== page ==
The negative impact of big data is not limited to a form of economic blackballing.  Edward Snowden revealed that the National Security Security Agency in the U.S. has full access to internet information and all the analytic tools of big data.  Combine this access to an individual’s digital footprint (which, of course, is mostly gratuitously created by the individual) with all the information that government already has on individuals through income tax and social program records, financial disclosure requirements, travel records and the like and you have the blueprint for surveillance at a level never previously approached even in highly totalitarian societies.  

Assurances are given that these super powers of surveillance will only be used to counter terrorism or the drug trade or other nefarious activities ... but once a “power” is there does it ever really remain benign for very long.  There will be an inevitable expansion in the ways that super surveillance is used to “regulate” the entire population.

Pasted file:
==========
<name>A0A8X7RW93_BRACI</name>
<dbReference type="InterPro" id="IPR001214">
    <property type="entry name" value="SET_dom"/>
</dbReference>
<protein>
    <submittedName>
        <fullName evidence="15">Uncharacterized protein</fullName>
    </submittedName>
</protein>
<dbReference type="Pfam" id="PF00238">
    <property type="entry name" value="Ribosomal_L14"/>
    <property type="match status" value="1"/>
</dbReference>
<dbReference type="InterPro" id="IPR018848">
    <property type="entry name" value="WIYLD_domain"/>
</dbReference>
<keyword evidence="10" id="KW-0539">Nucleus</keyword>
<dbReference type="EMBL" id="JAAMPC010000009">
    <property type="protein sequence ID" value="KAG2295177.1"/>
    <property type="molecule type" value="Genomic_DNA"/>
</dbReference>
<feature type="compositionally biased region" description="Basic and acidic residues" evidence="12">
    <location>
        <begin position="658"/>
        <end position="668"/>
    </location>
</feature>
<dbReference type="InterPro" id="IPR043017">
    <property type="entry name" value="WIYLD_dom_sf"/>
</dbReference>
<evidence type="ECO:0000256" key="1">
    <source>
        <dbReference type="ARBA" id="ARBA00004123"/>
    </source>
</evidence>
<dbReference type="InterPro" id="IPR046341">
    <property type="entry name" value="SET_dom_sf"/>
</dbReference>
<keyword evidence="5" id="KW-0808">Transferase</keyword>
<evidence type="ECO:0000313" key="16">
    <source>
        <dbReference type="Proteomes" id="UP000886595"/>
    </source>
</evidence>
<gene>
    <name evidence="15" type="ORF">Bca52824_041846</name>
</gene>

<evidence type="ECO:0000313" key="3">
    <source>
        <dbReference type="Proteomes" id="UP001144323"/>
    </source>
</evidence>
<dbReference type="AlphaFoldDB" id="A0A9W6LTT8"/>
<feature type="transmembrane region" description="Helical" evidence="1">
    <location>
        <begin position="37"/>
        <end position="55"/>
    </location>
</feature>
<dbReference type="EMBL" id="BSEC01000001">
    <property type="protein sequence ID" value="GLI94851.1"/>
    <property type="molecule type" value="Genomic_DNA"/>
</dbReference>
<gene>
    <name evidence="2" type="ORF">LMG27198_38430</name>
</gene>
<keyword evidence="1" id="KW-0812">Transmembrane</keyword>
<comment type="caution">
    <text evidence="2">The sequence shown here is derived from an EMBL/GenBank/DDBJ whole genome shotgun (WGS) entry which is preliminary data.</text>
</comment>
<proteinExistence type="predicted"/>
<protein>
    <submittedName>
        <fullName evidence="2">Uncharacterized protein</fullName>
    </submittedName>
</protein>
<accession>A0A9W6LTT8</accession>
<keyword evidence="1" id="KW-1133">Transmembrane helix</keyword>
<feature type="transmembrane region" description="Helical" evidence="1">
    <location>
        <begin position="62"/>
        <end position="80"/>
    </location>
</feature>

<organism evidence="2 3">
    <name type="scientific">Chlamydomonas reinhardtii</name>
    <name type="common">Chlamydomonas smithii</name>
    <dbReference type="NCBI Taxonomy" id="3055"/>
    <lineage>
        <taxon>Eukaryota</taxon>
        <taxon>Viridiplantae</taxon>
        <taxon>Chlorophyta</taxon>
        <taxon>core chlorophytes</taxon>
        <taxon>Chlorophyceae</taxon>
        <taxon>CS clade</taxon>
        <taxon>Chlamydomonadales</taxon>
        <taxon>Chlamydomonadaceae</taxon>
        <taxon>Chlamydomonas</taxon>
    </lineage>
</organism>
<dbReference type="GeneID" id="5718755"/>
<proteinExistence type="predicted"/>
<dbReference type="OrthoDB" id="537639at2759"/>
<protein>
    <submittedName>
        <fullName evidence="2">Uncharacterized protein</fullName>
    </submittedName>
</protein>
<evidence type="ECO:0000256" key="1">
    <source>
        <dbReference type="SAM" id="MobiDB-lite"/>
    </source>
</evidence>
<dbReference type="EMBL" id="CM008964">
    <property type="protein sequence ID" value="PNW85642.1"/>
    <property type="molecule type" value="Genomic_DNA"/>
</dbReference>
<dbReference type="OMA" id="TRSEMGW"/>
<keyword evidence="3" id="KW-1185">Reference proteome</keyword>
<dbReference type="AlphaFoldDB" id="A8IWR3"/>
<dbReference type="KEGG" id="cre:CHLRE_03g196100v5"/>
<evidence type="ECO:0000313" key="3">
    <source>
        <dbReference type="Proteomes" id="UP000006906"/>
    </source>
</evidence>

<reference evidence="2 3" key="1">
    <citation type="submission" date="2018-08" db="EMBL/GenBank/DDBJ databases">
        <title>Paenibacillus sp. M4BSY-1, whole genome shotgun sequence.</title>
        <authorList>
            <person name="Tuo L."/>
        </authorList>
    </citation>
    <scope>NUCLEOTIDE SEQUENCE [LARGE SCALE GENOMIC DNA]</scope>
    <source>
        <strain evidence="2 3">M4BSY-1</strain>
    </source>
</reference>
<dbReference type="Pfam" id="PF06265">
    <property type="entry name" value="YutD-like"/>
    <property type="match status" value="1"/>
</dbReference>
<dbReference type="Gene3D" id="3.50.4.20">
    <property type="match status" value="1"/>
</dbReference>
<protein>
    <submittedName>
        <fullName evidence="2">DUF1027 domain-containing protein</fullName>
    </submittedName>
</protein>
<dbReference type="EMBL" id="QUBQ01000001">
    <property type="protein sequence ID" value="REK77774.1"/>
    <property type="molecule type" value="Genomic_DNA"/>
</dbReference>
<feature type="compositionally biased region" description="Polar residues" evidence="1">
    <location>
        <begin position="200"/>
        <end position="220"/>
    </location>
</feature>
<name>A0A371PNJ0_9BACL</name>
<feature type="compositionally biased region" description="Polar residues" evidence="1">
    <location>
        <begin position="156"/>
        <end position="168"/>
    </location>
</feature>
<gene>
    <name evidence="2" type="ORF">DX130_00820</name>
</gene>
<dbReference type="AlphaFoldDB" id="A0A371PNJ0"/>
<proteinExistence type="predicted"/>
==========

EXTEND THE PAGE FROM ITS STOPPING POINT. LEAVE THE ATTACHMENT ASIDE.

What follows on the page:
2 comments:

  1. If you are engaging in activities that you don't want the NSA to know about, perhaps you shouldn't be engaging in those activities in the first place. If you are not guilty, then you have nothing to worry about.

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  2. " If you are not guilty, then you have nothing to worry about." seems to be valid in the U.S. of A.
    But in civilized constitutional states, the legal dictum of the presumption of innocence still is valed.